wife and
a kind and careful mother.  Resting
now
with the Almighty, whom her greatest care was ever to serve and fear.
She died
the 23rd of October, 1627.”

The Cobbs of Margate.  Between 1787 and 1834 the
Cobbs exercised considerable influence over the affairs of Margate.  So much was their dominance that one
contemporary dubbed them “King Cobb.”
Certainly it was the town’s development as a seaside resort in
the late
18th century that allowed Francis Cobb – the quintessential self-made
man – to
establish his business empire.

Francis had originally traded as “a baker and
gingerbread baker” before the brewery, the keynote of the family
fortune, was
founded in 1761.  There followed a
shipping agency which started in 1770 and a bank in 1785.  The
shipping
agency profited greatly from the slave
trade.  However, by the early 1800’s the
family had turned evangelical and then supported slavery’s abolition.

Interestingly Francis’s grandsons found it difficult to
reconcile their
humble origins with their prominent positions in civic life.  They therefore sought to doctor their
genealogy by adopting the heraldry of an extinct Cobb family that was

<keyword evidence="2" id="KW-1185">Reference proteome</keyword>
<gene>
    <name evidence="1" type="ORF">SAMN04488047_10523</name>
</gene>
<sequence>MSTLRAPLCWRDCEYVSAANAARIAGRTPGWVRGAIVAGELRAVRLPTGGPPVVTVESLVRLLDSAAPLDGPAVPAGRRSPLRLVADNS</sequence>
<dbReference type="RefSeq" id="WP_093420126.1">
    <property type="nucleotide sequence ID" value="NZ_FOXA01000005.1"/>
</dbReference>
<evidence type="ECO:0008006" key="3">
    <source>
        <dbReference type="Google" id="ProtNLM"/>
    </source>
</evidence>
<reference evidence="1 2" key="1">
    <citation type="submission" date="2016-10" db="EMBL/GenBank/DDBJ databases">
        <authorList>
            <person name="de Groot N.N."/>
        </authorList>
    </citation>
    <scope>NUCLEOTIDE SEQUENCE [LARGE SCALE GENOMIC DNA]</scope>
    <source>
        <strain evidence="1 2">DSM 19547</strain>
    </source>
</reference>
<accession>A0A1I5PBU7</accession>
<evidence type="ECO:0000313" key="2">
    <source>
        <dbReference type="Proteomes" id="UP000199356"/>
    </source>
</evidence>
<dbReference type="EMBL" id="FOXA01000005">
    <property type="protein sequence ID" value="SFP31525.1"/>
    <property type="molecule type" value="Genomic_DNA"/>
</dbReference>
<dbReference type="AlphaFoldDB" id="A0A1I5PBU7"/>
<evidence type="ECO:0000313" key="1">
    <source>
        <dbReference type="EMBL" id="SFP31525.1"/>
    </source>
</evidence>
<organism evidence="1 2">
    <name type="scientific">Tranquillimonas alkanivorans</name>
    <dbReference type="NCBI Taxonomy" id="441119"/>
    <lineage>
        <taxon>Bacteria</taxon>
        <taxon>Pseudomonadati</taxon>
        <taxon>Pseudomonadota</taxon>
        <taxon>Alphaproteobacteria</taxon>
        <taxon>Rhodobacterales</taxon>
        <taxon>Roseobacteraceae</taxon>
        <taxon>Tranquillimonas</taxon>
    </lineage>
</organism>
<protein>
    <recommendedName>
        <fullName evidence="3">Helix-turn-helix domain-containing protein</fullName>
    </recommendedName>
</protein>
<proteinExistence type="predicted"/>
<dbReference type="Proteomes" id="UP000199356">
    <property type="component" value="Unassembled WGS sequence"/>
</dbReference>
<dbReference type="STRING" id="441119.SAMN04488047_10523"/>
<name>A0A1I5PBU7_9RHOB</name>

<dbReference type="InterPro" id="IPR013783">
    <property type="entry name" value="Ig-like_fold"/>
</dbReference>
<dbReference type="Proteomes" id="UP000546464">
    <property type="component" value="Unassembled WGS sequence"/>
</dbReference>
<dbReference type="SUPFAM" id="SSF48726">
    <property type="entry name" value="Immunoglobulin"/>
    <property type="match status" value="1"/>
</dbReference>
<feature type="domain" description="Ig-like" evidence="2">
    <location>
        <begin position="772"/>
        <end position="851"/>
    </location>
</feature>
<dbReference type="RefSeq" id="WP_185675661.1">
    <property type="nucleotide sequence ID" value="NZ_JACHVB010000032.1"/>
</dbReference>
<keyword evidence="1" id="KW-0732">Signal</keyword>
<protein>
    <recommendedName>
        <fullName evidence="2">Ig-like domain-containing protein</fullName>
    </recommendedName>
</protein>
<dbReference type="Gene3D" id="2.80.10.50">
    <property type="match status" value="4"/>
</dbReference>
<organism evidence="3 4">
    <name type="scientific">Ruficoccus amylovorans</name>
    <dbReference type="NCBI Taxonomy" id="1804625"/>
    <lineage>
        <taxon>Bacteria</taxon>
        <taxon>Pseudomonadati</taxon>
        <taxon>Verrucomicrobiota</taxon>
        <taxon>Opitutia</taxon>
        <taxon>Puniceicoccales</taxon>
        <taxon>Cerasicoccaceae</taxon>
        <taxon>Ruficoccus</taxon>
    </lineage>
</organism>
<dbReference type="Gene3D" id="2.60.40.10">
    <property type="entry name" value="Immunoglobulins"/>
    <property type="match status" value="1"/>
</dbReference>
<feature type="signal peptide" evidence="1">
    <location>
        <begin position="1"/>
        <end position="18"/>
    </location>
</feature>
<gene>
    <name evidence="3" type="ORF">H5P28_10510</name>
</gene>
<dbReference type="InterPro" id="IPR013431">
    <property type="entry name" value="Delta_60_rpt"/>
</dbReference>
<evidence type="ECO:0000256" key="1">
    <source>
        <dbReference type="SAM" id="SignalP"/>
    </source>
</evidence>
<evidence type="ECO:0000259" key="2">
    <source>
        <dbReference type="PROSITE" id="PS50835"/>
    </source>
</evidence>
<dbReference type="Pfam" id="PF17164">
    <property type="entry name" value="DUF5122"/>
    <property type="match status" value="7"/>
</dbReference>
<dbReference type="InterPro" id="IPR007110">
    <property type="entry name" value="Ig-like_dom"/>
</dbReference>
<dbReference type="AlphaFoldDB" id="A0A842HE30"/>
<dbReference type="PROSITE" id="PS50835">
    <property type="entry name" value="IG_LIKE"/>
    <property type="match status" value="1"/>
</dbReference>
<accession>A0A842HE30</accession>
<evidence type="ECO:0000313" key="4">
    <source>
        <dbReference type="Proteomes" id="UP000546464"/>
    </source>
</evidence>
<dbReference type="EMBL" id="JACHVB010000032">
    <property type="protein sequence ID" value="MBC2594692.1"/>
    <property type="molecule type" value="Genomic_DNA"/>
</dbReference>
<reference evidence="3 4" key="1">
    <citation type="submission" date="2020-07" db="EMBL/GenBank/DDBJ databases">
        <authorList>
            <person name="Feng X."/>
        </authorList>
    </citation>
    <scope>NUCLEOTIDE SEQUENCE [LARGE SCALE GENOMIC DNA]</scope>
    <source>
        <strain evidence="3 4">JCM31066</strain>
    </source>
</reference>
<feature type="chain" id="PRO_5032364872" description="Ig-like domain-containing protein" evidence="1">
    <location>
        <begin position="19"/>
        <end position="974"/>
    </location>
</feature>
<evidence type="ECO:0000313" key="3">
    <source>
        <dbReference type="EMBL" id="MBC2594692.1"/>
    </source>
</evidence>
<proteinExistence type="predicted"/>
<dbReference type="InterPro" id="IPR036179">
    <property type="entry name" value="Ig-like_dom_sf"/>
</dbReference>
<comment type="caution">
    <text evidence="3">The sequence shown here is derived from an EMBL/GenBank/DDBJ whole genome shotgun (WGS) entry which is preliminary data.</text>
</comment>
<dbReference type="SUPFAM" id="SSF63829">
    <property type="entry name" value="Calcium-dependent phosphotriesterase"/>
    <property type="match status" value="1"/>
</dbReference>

also of
Kentish descent.

The Cobbe Family and Newbridge House.  Newbridge
House was built by Charles Cobbe, Archbishop of Dublin, between 1747 and 1752.  The building still contains most of its
original furniture, the interiors including the red drawing room, the museum of
curiosities, and ornate plasterwork found throughout the house.

The Archbishop
was succeeded by his son Thomas who in 1751 married the daughter of the
Earl of
Tyrone.  She brought a wealth with her,
thus enabling major improvements to be made to the house.  In the
red drawing
room they lavishly entertained and hung many of the superb pictures
they had purchased.

Their
eldest son Charles died in 1798 and the eldest grandson, also Charles,
became
heir apparent. He joined the army, served in India and returned to Bath
in
1805. Four years later he married Frances Conway and immediately went
to live
at Newbridge where he carried out much refurbishing with the aid of his
wife’s
wealth.

Charles Cobbe died in 1857 and was succeeded by his son, another
Charles.  He in turn died in 1886 leaving no male issue – his
estate passing to
his wife for her lifetime.  Prior to her death she persuaded
Thomas Maberley
Cobbe, a grand-nephew of her late husband, to return to Newbridge from